Climate change is coming for the Olympics

The Olympics. A collection of athletic champions competing for arguably the greatest glory of all — Olympic gold.

I love the Olympics. I love the swimming, the gymnastics, and the brand-spanking-new Olympic venues and champions. And the GIFS. But climate change is coming for all of that.

2016 will quite possibly be the hottest year on record for the globe, following 2014 then 2015 as the hottest ever, which will be a huge issue for the competitors who have the unfortunate task of playing their sport outside. And even though Rio is having issues of the water pollution variety, as well as public healthpoverty, record heat AND the economy, I have another concern.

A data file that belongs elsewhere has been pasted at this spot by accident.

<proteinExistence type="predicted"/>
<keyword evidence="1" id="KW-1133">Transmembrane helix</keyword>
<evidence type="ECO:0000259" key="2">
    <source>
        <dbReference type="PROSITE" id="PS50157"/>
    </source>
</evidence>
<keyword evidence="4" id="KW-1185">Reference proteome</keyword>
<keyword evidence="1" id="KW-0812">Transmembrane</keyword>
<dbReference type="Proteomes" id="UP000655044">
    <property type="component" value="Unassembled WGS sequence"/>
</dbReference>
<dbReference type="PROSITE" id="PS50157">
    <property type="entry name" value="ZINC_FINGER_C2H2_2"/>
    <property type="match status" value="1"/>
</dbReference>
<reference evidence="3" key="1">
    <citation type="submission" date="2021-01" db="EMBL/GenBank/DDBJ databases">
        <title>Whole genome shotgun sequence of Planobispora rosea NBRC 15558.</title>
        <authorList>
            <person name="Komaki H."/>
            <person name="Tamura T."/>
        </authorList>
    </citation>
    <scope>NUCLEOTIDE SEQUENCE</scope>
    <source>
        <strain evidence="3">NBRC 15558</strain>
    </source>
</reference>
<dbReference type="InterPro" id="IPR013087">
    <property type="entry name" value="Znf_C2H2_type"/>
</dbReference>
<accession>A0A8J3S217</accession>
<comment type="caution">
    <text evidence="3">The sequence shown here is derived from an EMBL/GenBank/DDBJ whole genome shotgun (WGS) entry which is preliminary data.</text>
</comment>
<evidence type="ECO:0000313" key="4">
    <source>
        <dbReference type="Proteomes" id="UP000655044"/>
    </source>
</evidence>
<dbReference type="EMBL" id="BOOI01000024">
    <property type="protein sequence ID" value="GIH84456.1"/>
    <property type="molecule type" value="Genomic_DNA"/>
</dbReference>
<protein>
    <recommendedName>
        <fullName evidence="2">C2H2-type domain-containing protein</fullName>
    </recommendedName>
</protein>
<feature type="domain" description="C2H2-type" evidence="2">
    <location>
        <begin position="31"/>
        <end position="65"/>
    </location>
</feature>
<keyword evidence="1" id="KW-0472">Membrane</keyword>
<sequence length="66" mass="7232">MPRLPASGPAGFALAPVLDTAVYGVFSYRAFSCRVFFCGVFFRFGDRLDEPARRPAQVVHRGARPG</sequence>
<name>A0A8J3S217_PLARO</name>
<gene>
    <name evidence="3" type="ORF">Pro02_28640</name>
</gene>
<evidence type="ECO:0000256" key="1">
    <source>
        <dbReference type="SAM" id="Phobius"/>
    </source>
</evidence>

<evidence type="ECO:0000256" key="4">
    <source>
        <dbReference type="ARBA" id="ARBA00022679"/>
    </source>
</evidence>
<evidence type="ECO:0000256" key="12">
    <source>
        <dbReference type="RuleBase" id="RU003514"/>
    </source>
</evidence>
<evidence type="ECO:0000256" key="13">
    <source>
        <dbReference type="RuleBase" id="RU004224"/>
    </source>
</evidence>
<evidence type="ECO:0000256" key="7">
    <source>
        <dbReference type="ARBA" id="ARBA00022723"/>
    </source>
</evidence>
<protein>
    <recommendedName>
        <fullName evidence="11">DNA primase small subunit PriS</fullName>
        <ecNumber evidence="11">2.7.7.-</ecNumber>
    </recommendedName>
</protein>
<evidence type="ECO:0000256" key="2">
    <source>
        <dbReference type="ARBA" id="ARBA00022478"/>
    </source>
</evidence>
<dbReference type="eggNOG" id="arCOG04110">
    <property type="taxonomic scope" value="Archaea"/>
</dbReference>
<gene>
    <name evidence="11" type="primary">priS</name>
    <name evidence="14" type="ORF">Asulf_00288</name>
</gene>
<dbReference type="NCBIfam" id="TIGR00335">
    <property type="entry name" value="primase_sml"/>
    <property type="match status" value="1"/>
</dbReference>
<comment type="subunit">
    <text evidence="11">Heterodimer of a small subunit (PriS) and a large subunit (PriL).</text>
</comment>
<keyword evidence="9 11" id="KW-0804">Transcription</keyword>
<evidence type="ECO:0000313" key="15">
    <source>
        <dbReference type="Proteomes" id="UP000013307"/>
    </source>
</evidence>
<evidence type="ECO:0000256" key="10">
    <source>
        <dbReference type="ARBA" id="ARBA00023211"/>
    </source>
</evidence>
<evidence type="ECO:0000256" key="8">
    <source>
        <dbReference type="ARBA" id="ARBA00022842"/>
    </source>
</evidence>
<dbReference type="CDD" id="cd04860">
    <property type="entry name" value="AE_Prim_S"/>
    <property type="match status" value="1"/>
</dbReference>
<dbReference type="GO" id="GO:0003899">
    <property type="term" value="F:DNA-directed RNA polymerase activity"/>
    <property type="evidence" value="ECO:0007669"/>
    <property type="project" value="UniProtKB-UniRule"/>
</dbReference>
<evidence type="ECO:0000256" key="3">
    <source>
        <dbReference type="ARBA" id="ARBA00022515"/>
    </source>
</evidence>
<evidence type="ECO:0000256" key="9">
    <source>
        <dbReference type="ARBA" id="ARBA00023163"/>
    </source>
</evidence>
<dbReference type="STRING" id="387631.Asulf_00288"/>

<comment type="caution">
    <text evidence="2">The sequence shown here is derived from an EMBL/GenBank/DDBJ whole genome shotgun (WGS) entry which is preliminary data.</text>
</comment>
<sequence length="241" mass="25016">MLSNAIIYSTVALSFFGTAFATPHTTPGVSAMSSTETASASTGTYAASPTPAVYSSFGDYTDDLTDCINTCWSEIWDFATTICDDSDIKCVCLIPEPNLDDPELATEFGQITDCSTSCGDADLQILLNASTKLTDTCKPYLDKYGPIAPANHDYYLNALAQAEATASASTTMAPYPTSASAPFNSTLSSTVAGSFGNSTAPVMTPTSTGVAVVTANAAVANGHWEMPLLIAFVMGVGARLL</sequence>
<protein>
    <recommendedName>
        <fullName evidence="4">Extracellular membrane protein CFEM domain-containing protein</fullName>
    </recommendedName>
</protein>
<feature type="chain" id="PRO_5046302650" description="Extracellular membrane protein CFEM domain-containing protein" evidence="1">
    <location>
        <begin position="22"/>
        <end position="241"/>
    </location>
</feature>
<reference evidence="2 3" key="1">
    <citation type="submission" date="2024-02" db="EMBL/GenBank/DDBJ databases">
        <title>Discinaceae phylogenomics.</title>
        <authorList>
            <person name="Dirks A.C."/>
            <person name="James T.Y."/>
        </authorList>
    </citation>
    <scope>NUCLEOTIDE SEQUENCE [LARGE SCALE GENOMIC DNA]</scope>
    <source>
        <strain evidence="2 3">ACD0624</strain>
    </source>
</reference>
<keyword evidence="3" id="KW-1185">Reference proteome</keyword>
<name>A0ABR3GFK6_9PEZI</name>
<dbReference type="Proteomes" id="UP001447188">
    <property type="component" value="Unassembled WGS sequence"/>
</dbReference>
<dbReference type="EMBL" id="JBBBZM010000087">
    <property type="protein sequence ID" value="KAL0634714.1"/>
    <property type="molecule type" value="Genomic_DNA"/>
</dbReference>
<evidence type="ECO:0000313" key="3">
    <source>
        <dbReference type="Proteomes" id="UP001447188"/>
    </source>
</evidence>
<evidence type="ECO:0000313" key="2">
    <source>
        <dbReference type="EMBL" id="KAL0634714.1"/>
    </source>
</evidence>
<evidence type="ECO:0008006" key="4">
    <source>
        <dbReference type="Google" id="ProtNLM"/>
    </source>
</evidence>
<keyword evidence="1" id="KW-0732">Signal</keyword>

Snow? Why? Because how are they going to get snow in Beijing for the 2022 winter Olympics? Spoiler alert: they’re not.

To start off, “the skiing, snowboarding and sliding events will be held in Yanqing, 55 miles away from the capital, and Zhangjiakou, 100 miles away – on the edge of the Gobi desert,” according to BBC.

Yanqing averages eight inches of snow per year, while, Zhangjiakou averages two. TWO.

Image via BBC.

Completely discounting the fact that these places get no snow to begin with, studies have been conducted that show just how much the global snowpack is retreating.

USA TODAY said it best:

Basically, giving the Winter Games to Beijing is like awarding the Super Bowl to a city without a football field.

As time goes on, summer Olympics are going to get hotter, and so are winter Olympics. That means more humidity, less snowpack. More winter rain, less winter snow. Hotter summers, hotter winters, and hotter everything in between. Searing heat waves will become the norm.

The lasting legacy of climate change is defined by extreme heat. And that’s bad news for the Olympics all around.


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